From our experience, PPC for dermatology practices depends entirely on geographic location. For example, the cost per acquisition in New York City will likely be higher than that of Omaha or Spokane.
Common Issues Inherent to Dermatology PPC
Creating dermatology PPC ads is loaded with potential pitfalls and landmines. Here’s what you need to know:
- Under Google Ads’ healthcare and medicines policies, sometimes you’ll find your ads have been disapproved for violating the “restricted drug term” policy. That said, it is still possible to run ads for Botox and other cosmetic fillers to a limited audience. At the outset, your ads may be disapproved, so you’ll need to spend some time with Google Ad’s support to clear up that you aren’t an online pharmacy selling physical units of Botox online.
- If you’re not interested in running ads for Botox and other cosmetic fillers, it’s in your best interest to create landing pages. Even having Botox mentioned on your site can limit your other non-botox campaigns from performing at their highest level.
Landing pages can be easily made on a subdomain of your site, and the pages can be tailored toward the specific service and getting in touch with your practice. Later on in the article, we’ll cover specific ways to improve the conversion rate of your landing pages.
The 6 Types of PPC Ads
Traditional Paid Search
Search ads, also known as responsive search ads, offer the most control and customization.
Smart campaigns are one of Google Ads’ AI-run campaign types. In some instances, we’ve seen a dramatic decrease in our dermatology clients’ cost per lead using these, but it isn’t guaranteed. That said, this is reliant upon where the ad shows. In our experience, we’ve found the best results when the ad primarily shows on Google search; these ads can show on Search, YouTube, Maps, Gmail, and the display Network.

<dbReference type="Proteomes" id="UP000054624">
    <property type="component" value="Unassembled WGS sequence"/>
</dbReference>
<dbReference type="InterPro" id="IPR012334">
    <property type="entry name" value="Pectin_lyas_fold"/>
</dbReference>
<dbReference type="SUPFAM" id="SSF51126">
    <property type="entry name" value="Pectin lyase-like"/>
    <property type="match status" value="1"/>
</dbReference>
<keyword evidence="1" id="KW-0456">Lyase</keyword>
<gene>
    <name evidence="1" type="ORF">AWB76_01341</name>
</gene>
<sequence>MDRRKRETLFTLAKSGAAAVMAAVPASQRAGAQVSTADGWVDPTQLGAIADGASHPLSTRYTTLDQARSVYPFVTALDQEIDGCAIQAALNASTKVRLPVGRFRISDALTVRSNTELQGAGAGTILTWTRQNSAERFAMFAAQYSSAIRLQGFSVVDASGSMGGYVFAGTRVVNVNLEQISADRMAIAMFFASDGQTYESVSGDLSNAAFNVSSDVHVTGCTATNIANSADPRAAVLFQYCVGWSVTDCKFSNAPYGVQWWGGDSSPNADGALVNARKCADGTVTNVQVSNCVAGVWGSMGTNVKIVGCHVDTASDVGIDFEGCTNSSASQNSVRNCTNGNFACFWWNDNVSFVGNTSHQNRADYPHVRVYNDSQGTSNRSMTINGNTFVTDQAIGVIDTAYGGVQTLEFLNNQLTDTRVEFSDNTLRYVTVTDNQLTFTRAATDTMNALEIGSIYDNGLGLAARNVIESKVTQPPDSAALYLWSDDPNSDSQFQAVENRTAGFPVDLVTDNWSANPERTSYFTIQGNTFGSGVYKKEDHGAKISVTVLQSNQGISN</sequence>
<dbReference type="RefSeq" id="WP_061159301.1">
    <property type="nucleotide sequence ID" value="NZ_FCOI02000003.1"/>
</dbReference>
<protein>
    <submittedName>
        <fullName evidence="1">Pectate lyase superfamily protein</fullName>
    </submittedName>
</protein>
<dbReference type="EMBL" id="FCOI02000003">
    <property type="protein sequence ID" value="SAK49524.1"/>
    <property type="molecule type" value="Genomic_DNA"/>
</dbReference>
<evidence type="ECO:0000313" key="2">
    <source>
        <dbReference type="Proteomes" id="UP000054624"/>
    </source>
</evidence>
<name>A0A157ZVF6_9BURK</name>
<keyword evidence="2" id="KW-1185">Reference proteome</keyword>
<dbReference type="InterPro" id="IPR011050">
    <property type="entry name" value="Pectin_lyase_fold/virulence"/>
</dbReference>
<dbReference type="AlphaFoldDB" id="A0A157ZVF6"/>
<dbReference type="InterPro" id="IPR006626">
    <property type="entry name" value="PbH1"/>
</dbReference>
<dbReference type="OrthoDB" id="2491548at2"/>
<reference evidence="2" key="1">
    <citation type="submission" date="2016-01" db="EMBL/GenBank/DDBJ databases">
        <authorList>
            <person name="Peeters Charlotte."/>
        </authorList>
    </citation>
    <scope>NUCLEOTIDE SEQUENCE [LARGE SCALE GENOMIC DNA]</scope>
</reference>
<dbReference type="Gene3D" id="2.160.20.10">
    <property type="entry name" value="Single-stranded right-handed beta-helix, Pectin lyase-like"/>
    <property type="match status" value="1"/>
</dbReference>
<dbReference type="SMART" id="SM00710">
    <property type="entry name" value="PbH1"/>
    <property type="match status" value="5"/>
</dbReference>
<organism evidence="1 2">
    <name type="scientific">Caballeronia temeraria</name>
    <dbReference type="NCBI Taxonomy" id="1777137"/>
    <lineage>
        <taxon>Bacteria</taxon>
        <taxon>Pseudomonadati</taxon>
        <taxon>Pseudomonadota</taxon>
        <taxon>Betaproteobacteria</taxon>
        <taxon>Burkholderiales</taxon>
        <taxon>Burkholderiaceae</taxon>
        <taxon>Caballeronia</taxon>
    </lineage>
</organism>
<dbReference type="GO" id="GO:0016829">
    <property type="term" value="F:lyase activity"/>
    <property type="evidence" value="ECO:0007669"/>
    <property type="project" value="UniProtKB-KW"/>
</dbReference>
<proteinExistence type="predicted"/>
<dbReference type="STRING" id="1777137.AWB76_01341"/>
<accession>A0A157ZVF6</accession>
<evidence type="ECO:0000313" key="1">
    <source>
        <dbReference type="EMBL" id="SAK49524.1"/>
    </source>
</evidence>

In the image below, you can see where your spend is distributed amongst the available options. We typically see a 70/30 or 50/50 split between Google search and Google display. In this case, one of our Morpheus8/Microneedling ads also shows on YouTube.
We’ve seen mixed results with these campaigns, so we recommend split testing this campaign type against a responsive search ad.
In November 2021, the Performance Max campaign was rolled out to advertisers and offered the ability to run one campaign across all of Google’s advertising networks. After you set up your campaign, it has the ability to run on Google Search, Display, Maps, Discovery, Gmail, and YouTube.
Since these campaigns forfeit a lot of control over to Google’s AI, we’ve seen mixed results from these campaigns in regards to the cost per lead. That said, it is still worth testing it to see if it can work for you.
YouTube Ads are usually a great way to retarget people that have visited your site, but it’s important to know that retargeting for healthcare-related services is prohibited.
It isn’t possible for a dermatologist to retarget visitors on YouTube.
Nevertheless, it can still work for targeting YouTube visitors that Google had identified as being interested in beauty, etc., or that have been visiting websites belonging to dermatologists.
Display Ads and the Google Display Network
Display ads can be another great way to boost brand awareness and capture cold traffic. The Google Display Network can sometimes drive up your cost since the leads are few and far between.
While you may already have a social media presence for your dermatology practice, few practices actually use those same social media sites for advertising. Using sites like Instagram, Facebook, and even TikTok can lead to finding new audiences and potential customers. The same rules apply (for the most part) when it comes to targeting a specific age range or geographic area, allowing you to reach new people near you and maybe in the market for your services.
Which PPC Campaign Types Should You Use for Your Dermatology Practice?